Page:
Reviews in Fish Biology and Fisheries 13: 141–149, 2003.
© 2004 Kluwer Academic Publishers. Printed in the Netherlands.
Stock enhancement and sea ranching: objectives and potential
Borneo Marine Research Institute, Universiti Malaysia Sabah, 88999 Kota Kinabalu, Sabah, Malaysia
Introduction page 141
Stocking objectives 143
Types of sea ranching 143
Necessary basic scientiﬁc information 143
Concerns and scientiﬁc answers 145
An increasing seafood demand together with the
decline or stabilization of most of the global
marine ﬁshery resources and increasing proﬁciency
in aquaculture are essentially responsible for the
enhanced interest in sea ranching. The world produc-
tion from capture ﬁsheries has leveled off or declined,
after reaching a peak of 88.67 million tons in 1989.
Reckless exploitation of marine living resources,
disruption of ecological links and damage to critical
habitats have created a situation whereby many wild
stocks that had traditionally supported commercial
ﬁsheries are no longer able to replenish abund-
ance through reproductive recruitment and are unable
to regain their adaptation and genetic variability.
Although the ocean resources are resilient, they are
not inexhaustible. Overﬁshing and habitat destruction
have reduced the catch of many species and despite
reorientation of management approaches their popula-
tions have not responded. What other evidence do
we need to prove exhaustibility of ocean resources?
Since the sea is the last frontier for exploitation on this
planet, we must seriously ponder over consequences
of reckless exploitation of its living resources for our
life-support systems. Human population has exceeded
6 billion and continues to grow. We will be increas-
ingly dependent on sea resources. Without taking care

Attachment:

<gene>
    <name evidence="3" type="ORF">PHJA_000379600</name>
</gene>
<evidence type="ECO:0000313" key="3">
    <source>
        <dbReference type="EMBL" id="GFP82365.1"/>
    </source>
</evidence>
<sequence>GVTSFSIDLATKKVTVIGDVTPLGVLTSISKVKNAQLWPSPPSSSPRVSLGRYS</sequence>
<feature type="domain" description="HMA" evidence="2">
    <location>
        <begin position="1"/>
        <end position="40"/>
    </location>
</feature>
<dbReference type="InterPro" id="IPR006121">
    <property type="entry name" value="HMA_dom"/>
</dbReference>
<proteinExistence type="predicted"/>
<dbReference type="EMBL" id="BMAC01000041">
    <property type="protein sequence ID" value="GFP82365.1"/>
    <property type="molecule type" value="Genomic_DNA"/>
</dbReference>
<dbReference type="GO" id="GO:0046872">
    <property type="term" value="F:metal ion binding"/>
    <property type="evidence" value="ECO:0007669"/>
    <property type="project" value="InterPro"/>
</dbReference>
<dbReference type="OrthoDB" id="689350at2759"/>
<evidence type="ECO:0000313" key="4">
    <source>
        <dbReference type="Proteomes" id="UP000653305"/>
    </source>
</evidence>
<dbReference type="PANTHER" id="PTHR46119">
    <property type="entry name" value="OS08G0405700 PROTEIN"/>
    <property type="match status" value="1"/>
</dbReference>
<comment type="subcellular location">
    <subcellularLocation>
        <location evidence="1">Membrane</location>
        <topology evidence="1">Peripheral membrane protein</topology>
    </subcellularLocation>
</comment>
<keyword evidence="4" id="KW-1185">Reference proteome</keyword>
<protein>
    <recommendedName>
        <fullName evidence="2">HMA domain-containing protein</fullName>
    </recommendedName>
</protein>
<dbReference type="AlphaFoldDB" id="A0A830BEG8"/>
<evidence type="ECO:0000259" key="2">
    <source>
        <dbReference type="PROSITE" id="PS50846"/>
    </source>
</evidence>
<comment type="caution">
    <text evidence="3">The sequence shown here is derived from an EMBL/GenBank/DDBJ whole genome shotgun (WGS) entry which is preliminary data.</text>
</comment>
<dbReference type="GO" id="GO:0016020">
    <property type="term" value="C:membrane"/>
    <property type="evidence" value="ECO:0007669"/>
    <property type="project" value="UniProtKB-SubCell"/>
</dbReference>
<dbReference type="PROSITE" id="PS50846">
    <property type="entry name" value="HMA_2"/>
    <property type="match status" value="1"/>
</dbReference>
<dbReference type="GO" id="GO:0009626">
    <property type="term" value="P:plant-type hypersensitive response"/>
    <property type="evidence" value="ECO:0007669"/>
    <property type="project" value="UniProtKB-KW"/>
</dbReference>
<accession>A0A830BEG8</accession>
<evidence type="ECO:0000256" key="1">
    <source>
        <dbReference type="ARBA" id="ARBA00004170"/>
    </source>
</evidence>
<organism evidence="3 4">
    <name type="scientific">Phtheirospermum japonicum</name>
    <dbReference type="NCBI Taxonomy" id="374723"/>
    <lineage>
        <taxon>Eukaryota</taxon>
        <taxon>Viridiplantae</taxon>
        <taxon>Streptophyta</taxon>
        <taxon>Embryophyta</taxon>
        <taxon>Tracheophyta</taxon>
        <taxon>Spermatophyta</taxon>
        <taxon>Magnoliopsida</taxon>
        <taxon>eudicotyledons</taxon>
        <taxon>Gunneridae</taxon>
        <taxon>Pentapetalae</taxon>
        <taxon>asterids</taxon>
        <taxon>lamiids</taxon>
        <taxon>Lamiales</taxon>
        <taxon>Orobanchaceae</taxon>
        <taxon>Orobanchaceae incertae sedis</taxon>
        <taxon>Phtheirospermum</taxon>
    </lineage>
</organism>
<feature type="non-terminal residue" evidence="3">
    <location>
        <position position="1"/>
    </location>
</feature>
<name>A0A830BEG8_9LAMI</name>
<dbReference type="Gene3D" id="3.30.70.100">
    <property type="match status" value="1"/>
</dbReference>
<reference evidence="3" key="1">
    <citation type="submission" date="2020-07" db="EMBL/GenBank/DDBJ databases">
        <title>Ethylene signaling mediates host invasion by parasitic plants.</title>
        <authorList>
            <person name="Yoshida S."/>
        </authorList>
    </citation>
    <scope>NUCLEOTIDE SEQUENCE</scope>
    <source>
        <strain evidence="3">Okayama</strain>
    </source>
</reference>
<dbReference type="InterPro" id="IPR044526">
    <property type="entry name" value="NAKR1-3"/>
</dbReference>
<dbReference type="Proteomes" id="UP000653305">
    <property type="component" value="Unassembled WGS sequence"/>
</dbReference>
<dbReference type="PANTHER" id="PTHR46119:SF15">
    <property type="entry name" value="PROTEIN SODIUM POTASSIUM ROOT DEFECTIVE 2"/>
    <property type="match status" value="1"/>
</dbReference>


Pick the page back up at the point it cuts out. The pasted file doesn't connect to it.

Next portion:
of these resources and applying new management
tools sustained supplies from the sea are unlikely.
The contribution of aquaculture to seafood produc-
tion cannot be overemphasized. It increased the global
ﬁsheries production to over 140 million tons in 2000
(FAO Fishery Statistics). However, a number of inputs
required in aquaculture operations increase the cost of
the product, often substantially. Also, there are several
aquaculture practices that fail to sustain production on
a long-term basis for a variety of reasons. An opinion
is gaining ground that we must provide something to
the sea to be able to obtain returns of high quality
food for our population. Providing resources to the sea
actually refers to releasing juveniles of animals that
have been caught from the sea and induced to breed
in hatcheries. Reseeding these stocks appears to hold
good prospects of increasing production.
Environmental and biological effects of sea
ranching are still being determined for most species
but there are compelling reasons to believe that if
carried out scientiﬁcally, it will offer an economi-
cally viable means of restoring depleted stocks and
increasing production from coastal and marine ﬁsh-
eries on a sustainable basis.
Twenty-seven countries are currently involved with
ranching of more than 65 marine or brackish water
species in addition to over 60 more species that are
being researched for stocking by Japan (Bartley, 1995,